About 3.5 million Kenyans are in dire need of food assistance following an excruciating drought last seen four decades ago, according to an Intergovernmental Authority on Development (IGAD) report.
The report comes against the backdrop of a forecast of poor March to May long rains indicating that the food situation can only get worse.
In 2021’s October to December rainy season, rainfall levels in northern Kenya’s arid and semi-arid areas were 26-50 per cent lower than anticipated.
According to IGAD, Kenya, Ethiopia and Somalia will bear the harshest brunt of the drought crisis, says
In Kenya, the arid and semi-arid lands are the worst hit, with the country having suffered a 70 percent drop in crop production.
Most parts of the East African nation have experienced little or no rainfall since 2020 and this will be the fourth season in a row that the rains will be failing to meet traditional expectations.
In Turkana, Kenya’s largest county, a whopping 80-90 percent of water reservoirs, including dams, have dried up.
The UN’s Office for the Coordination of Humanitarian Affairs (OCHA) says that over 90 per cent of open water sources in Kenya’s arid and semi-arid lands have dried up. The remaining ones are projected to last only between one and two months.
OCHA cautions that the lakeside communities dwelling in Turkana cannot continue to survive on fishing.
For months, calls have been on the rise for an emergency response to support pastoralists and residents of northern Kenyan counties staring at starvation.
The dry conditions have also pushed hundreds of wildlife from their natural habitat into private farms, searching for water and pasture.
The Kenya Meteorological Department (KMD) has already cautioned poor distribution of rainfall for the remainder of the March to May rainy season, attributing the eventuality to low pressure over the southern hemisphere and the high pressure over the northern hemisphere which has made it unfavourable for the country to receive rains.
In September last year, the Kenyan government declared the persistent drought a national disaster and released Sh 2b ($17.36m) under the National Drought Emergency Fund in response to the situation.
OCHA, however, notes that the flow of the funds has been slow to reach the areas it is needed most.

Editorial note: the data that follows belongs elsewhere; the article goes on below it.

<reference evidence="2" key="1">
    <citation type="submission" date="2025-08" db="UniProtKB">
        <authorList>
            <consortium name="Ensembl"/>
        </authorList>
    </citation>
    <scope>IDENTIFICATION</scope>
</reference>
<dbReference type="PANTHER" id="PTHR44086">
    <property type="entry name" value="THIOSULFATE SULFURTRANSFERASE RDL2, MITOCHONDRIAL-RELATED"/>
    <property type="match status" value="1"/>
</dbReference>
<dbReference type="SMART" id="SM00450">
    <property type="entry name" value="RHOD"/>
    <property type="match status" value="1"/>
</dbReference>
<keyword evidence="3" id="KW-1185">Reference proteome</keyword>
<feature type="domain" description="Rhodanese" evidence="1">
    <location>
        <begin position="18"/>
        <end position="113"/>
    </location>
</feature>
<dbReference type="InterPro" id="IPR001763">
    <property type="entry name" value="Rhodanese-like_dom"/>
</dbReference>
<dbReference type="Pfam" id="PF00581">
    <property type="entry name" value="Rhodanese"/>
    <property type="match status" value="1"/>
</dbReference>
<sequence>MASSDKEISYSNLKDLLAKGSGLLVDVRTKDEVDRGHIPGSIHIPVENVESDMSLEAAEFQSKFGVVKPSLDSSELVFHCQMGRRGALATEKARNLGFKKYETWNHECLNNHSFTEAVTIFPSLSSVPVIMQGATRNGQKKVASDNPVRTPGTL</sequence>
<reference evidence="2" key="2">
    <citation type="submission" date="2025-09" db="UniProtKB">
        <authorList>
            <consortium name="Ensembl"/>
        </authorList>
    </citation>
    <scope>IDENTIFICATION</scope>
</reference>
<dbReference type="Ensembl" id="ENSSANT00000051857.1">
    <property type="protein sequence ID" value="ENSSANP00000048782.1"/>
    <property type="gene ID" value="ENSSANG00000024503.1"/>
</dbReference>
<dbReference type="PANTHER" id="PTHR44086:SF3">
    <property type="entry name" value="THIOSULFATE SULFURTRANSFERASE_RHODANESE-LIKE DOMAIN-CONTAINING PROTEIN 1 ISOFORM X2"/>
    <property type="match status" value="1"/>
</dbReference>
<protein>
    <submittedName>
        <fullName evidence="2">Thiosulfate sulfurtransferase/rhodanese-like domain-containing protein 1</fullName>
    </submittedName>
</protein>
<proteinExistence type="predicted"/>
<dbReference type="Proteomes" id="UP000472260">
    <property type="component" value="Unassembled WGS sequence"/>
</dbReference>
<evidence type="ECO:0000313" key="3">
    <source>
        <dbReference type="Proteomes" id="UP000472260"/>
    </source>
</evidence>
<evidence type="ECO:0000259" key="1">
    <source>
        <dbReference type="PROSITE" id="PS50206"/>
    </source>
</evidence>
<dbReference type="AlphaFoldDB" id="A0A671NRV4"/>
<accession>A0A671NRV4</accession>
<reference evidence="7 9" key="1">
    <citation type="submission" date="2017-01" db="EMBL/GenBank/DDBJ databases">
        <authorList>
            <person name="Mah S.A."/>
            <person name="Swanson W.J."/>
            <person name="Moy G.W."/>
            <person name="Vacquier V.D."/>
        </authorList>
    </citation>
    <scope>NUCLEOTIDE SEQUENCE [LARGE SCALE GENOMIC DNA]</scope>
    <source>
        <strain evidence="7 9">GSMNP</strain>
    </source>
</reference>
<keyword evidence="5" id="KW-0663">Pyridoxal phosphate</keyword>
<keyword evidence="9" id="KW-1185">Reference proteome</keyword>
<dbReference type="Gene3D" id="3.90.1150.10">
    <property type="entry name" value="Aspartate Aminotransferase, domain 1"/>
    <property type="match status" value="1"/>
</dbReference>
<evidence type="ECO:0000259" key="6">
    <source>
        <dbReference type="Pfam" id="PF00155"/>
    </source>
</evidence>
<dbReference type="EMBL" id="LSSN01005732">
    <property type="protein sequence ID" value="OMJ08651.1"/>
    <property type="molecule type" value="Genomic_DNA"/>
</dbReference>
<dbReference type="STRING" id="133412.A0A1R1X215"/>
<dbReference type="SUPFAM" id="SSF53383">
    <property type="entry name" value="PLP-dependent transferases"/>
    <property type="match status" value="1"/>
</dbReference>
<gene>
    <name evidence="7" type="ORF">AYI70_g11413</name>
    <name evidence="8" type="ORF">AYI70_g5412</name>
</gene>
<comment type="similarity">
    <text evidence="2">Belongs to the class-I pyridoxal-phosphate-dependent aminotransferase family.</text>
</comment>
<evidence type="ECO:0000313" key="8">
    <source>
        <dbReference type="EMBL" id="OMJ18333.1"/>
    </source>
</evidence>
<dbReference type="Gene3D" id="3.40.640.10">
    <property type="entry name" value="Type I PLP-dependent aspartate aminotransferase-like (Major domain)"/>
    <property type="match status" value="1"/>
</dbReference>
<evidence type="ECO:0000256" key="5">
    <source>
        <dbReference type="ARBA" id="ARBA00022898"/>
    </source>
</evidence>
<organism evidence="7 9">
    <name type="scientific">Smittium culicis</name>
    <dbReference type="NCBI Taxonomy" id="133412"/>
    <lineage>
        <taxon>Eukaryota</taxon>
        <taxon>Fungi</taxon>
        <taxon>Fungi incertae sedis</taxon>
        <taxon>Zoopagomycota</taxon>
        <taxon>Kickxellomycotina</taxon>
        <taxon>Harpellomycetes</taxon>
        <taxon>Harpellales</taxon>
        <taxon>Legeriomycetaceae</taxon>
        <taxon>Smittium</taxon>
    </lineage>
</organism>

Observing that this season’s rains play a key role for the IGAD region, Executive Secretary Workneh Gebeyehu expressed fears that additional stress factors that have recently hit the region, including the Covid-19 pandemic and the Ukraine-Russia conflict, could acutely raise food insecurity levels across the Horn of Africa.
“The MAM [March to May] rains are crucial for the region and sadly, we are looking at not just three, but potentially four consecutive failed seasons. This, coupled with other stress factors such as conflicts in both our region and Europe, the impact of Covid-19, and macro-economic challenges, has led to acute levels of food insecurity across the Greater Horn of Africa,” said Dr Gebeyehu.
The Food Security and Nutrition Working Group co-chaired by IGAD and UN’s Food and Agriculture Organization (FAO) says that over 29 million people are facing high levels of food insecurity across the IGAD region.
“Already, 15.5 to 16 million of our brothers and sisters and brothers are in need of immediate food assistance due to the drought. This is 6.0 to 6.5 million in Ethiopia, 3.5 million in Kenya and 6 million in Somalia,” stated Gebeyehu.
“In the southern-central part of Somalia, the situation is catastrophic, with 81,000 people at risk of famine.”
IGAD’s Climate Prediction and Applications Centre (ICPAC) notes that the first month of the March to May season was particularly dry, with the region recording higher temperatures and less than normal rainfall.
In recent days, several counties in Kenya have appealed to the national government and other development partners for help.
In a bid to avert the looming humanitarian crisis across the three drought-affected countries, the World Food Programme (WFP) has launched a food and nutrition assistance scheme dubbed the Regional Drought Response Plan for the Horn of Africa to aid the affected communities.
This is in addition to cash grants and insurance deals that are helping families to buy food for livestock.
The programme is calling for $327 million to meet the immediate wants of over 4.5 million people in the next six months, a move that will help communities build resilience to the looming climate shocks.
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